The art of forging Damascus Steel is both ancient and mysterious with techniques tracing back to the 3rd century lost to time itself. As it relates to modern usage however, Damascus is essentially two different grades of Steel, artfully forged, rolled and laminated together to form a whole variety of designs. These patterns are revealed as the metal is etched and the more oxidization prone of the two steels is darkened. As technology has progressed this has grown into an array of incredibly intricate pattern options and now incorporates Stainless Steels (Damasteel etc) in place of its higher Carbon counterparts.
The finishing work required in the production of Damascus Steel pieces adds greatly to their prospective price. For the best effects, the machined parts must be polished of any notable machining marks before being carefully etched and then cleaned prior to assembly. In practical terms you can expect similar performance and feel to Stainless Steel, particularly if Damasteel/Stainless Damascus is used. Damasteel has been used on several well known spinners so far and to great effect! The Rotablade Stubby/Tri-Stubby and Steampunk Spinners' Phat Boy Nano have both been offered in Blue Tongue Pattern Damasteel, and buttons have been seen in the same pattern from Rotablade, Modusworks, VenomDD and Pose Blades. ZeroFued have also offered Damascus buttons in both twist and the beautiful Spirograph pattern.
This curious material is most commonly derived from the mineral Zircon and is a metal with superficial similarities to Titanium, in its mildly grey tones and very high resistance to corrosion. Its main industrial use is in nuclear power production, with around 90% of world production finding its way into this field. When flame colored, Zirconium takes on a very hard oxidization layer that ranges from a uniform satin light grey to something verging on black. This attractive flamed look and stability have made it highly desirable for jewelry use and in EDC items.
Zirconium is a great material for a hand spinner; it's a great weight that sits nicely between Titanium and Stainless Steel, it is highly corrosion resistant and when heat colored has a very strong surface layer. On the downside, it's tough, difficult to machine and a fire risk for the machinist! Visually it could be considered anything from perfectly classy to drab, depending on your personal taste. U.K custom knife maker Corbz Knives produced two batches of his slab bodied "ZircusBar" Spinner in the material but since then it has only been in the Rotablade Stubby, Grave Raven Binary Fusion and Metal Worn's Turbine/Beacon that Zirconium has taken center stage. There have been very few buttons produced in the material, probably due to its simple appearance, but Modusworks did produce a small batch in Zircuti/Black Timascus which is essentially Mokuti that includes a layer of Zirconium and is anything but plain!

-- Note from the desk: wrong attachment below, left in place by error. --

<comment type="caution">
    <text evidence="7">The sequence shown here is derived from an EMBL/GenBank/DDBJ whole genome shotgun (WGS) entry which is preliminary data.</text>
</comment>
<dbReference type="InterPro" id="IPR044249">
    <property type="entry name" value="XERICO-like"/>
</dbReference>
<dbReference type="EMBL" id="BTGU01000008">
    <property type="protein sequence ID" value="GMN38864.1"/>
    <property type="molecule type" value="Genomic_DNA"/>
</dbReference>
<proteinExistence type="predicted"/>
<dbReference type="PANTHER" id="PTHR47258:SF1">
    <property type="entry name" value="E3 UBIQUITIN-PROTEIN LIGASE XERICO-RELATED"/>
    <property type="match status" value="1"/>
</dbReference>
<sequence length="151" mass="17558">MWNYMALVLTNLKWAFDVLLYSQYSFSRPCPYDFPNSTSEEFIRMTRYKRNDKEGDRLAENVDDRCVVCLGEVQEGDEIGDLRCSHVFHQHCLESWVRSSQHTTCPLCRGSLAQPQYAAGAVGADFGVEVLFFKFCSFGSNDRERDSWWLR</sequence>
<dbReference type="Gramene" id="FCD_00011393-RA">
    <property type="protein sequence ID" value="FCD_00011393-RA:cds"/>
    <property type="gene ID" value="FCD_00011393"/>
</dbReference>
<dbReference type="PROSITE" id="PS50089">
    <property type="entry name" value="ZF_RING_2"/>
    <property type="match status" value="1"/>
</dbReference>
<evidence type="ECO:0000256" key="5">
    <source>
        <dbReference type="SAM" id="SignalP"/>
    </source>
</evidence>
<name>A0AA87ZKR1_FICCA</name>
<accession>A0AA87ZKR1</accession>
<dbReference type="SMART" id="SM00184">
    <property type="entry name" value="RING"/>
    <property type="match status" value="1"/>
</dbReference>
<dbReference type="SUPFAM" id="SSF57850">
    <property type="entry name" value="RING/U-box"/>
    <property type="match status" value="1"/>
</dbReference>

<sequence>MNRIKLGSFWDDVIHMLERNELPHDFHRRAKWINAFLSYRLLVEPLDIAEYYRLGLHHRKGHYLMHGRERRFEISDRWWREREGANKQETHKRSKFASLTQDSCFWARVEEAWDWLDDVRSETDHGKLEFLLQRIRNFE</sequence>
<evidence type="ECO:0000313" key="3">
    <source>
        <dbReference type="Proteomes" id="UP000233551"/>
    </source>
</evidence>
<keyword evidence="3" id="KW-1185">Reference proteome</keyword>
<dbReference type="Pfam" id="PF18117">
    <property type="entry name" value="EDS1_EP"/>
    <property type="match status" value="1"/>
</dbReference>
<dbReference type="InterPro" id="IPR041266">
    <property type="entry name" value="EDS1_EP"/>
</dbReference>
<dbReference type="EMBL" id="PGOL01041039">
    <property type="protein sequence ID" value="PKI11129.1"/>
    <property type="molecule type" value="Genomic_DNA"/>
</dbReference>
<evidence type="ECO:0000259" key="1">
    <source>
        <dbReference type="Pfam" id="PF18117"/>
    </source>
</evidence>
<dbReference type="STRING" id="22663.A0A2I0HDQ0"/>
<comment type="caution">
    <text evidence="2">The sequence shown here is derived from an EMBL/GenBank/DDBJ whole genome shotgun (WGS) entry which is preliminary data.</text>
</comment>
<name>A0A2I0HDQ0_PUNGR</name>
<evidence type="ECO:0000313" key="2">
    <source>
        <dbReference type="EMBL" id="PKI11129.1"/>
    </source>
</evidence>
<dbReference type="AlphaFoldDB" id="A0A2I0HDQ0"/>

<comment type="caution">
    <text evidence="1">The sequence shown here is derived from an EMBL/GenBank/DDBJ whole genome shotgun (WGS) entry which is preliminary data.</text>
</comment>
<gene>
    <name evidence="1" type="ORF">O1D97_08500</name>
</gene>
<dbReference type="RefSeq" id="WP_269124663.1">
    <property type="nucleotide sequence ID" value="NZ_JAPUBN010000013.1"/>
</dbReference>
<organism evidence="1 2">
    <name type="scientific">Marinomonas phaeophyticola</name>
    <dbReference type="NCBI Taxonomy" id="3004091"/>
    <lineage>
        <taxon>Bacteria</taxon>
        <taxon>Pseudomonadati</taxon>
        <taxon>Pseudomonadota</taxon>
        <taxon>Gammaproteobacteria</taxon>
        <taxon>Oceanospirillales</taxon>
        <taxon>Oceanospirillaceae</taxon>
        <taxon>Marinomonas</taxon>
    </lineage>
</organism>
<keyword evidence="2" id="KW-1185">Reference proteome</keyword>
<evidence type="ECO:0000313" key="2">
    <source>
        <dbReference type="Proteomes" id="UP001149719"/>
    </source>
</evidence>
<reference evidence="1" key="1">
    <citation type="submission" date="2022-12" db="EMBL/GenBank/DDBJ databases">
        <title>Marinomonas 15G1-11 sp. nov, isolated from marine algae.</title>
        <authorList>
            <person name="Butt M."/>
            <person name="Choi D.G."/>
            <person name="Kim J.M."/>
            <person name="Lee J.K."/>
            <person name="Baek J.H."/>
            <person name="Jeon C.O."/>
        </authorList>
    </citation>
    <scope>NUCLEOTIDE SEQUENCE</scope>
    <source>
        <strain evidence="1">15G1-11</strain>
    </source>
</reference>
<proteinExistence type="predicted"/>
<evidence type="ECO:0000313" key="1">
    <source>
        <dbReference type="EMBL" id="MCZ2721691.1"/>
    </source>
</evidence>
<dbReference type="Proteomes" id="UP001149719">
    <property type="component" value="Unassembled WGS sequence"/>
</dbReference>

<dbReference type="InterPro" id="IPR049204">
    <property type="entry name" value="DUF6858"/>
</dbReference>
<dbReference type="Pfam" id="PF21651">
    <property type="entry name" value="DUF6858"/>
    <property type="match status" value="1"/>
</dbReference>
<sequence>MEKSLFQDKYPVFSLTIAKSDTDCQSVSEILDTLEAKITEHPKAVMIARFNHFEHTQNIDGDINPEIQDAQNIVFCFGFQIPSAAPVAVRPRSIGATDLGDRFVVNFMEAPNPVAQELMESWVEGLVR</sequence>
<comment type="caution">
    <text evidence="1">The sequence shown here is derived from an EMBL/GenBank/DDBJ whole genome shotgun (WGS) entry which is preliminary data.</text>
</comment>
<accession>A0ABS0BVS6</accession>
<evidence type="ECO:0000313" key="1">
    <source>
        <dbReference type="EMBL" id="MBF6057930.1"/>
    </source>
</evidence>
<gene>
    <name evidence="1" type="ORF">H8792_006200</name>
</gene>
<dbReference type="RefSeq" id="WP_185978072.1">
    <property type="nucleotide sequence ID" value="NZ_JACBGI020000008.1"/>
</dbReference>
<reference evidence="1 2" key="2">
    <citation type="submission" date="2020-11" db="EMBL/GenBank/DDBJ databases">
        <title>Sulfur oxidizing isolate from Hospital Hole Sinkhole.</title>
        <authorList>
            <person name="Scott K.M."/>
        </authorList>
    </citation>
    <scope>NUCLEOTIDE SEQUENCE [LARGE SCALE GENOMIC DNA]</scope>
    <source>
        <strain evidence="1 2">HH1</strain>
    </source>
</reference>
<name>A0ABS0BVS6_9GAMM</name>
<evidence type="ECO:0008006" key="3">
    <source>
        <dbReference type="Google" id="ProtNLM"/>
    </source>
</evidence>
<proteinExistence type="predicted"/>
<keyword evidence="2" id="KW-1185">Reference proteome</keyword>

This incredible material might not be the most visually distinctive here, but it's certainly one of the most remarkable. Being both incredibly heavy, brittle and hard in its raw form, Tungsten has the highest melting point and tensile strength of all metals. Visually unremarkable, with a mid-grey cast and impression not dissimilar to many other "white" metals it is the sheer weight of Tungsten Alloys, its density can be as much as 19 times that of lead, that draw the greatest attention.
Tungsten is a name to conjure with and has been used in spinners in the form of spherical weights for some time. Given its sheer density and toughness, it poses considerable challenges for the makers willing to make full spinner bodies with it, and takes a toll on the machines involved too! As you might expect, spinners produced completely out of this material are the heaviest on the market and while that can be great for spin times, keep in mind the probable finger fatigue that is likely. Rotablade have produced a single batch of Tungsten Stubbies, though the secondary market prices are currently very high, and VenomDD's Tungsten iFDGT/TriFDGT is generating quite a buzz! If you want a taste of Tungsten without quite such a cost and sheer weight then consider the Tungsten weighted Axis Micro from Last Room Standing, or the AlumaFX 6 Shooter.
This world of high-end "exotic" metals might feel like a bit of an elitist mine-field but once you start to consider the complexity of manufacturing, difficulty of sourcing, complications in machining and sheer beauty, it's easier to see why there's such huge demand for any spinner that features these rarified metals. It is still early days of course and as the market matures, more and more makers will take the plunge into this area of production which can only be a good thing for the collectors and users of these spinning oddities. Surely, whether it's the spin-time potential of Tungsten, the subtle beauty of Zirconium or the psychedelia of Mokuti that most appeals to you, these materials will continue to form the cornerstone of the high-end market.
Written By: Stuart Robson